In 1591 Elizabeth was a mistress of Robert Devereux, Earl of Essex who was the queen's favourite, and gave birth to his son Walter Devereux (1591-1641). Walter was sent to be raised by his paternal grandmother Lettice Dudley in Drayton Bassett in Staffordshire. It was only in June 1595 that Queen Elizabeth discovered that Essex was the father of Walter when he made provision for his son in his Will. Up until this time Thomas Vavasour had admitted to being the boy's father and had taken the punishment, which was imprisonment, for having an affair with an attendant of the queen. Queen Elizabeth was furious as not only had the child been fathered by her favourite, but she had been lied to by all parties involved for four years.
Elizabeth seems to have been easily forgiven by the queen and she returned to court. She remained unmarried until the suit of Sir Barentyne Moleyns which was in progress by 1597. Barentyne Moleyns (b.1572) was the son of Michael Moleyns (d.1615) and Frances Huddleston, who was the daughter of Anthony Huddleston (b.1518) and Mary Barrentyne. At the age of thirteen he had attended St John's College, Oxford University, beginning in March 1584-5. By the time of his marital suit, Moleyns was almost blind, had a repulsive nasal condition and was well known for his ugliness; he also had a number of serious wounds which he received in military service abroad to the queen. Upon the death of his father in 1615, Barentyne inherited the manors of Clapcot and Rush Court, but was still paying off fines incurred by his father as late as 1627.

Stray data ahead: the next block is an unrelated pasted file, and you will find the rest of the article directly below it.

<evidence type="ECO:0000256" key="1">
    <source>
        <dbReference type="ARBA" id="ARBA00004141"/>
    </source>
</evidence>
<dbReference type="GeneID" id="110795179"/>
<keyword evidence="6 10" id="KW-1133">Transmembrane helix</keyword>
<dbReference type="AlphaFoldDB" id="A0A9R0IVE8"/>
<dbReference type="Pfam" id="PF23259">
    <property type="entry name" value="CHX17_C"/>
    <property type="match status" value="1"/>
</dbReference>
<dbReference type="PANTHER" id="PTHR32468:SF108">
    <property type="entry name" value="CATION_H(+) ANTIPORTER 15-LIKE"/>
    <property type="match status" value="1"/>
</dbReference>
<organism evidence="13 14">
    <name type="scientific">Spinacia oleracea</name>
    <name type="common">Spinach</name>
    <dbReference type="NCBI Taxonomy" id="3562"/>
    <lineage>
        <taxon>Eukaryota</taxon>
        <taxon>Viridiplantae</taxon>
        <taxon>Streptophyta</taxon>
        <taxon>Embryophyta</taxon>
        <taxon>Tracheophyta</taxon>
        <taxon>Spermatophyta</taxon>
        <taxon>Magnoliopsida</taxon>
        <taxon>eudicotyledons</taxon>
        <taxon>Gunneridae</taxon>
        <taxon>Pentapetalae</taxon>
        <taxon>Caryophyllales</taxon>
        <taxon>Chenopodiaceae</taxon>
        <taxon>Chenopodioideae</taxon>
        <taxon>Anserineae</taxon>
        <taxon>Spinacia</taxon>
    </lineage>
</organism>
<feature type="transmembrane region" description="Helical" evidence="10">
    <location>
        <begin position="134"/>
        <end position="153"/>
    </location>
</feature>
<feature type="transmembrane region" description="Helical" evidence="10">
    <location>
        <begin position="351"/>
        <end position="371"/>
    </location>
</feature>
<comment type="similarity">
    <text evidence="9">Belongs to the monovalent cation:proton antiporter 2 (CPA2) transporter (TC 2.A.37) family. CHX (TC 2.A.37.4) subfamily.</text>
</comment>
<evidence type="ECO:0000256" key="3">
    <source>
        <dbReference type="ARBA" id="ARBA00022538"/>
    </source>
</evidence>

|Moleyns entry in Simon Forman's diary, 22 March 1598|
Elizabeth did eventually marry Moleyns in 1598 after a long and tumultuous courtship. Elizabeth's father Thomas had stated in his Will that Elizabeth was to receive £1000 upon the event of her marriage.
Elizabeth and Barentyne had only one son together;
+ Michael Moleyns (b.1602)
Like his father before him, Michael Moleyns attended St John's College, Oxford University beginning in November 1616. He became MP for Wallingford in 1625. During the English Civil War, Michael sided with the monarchy.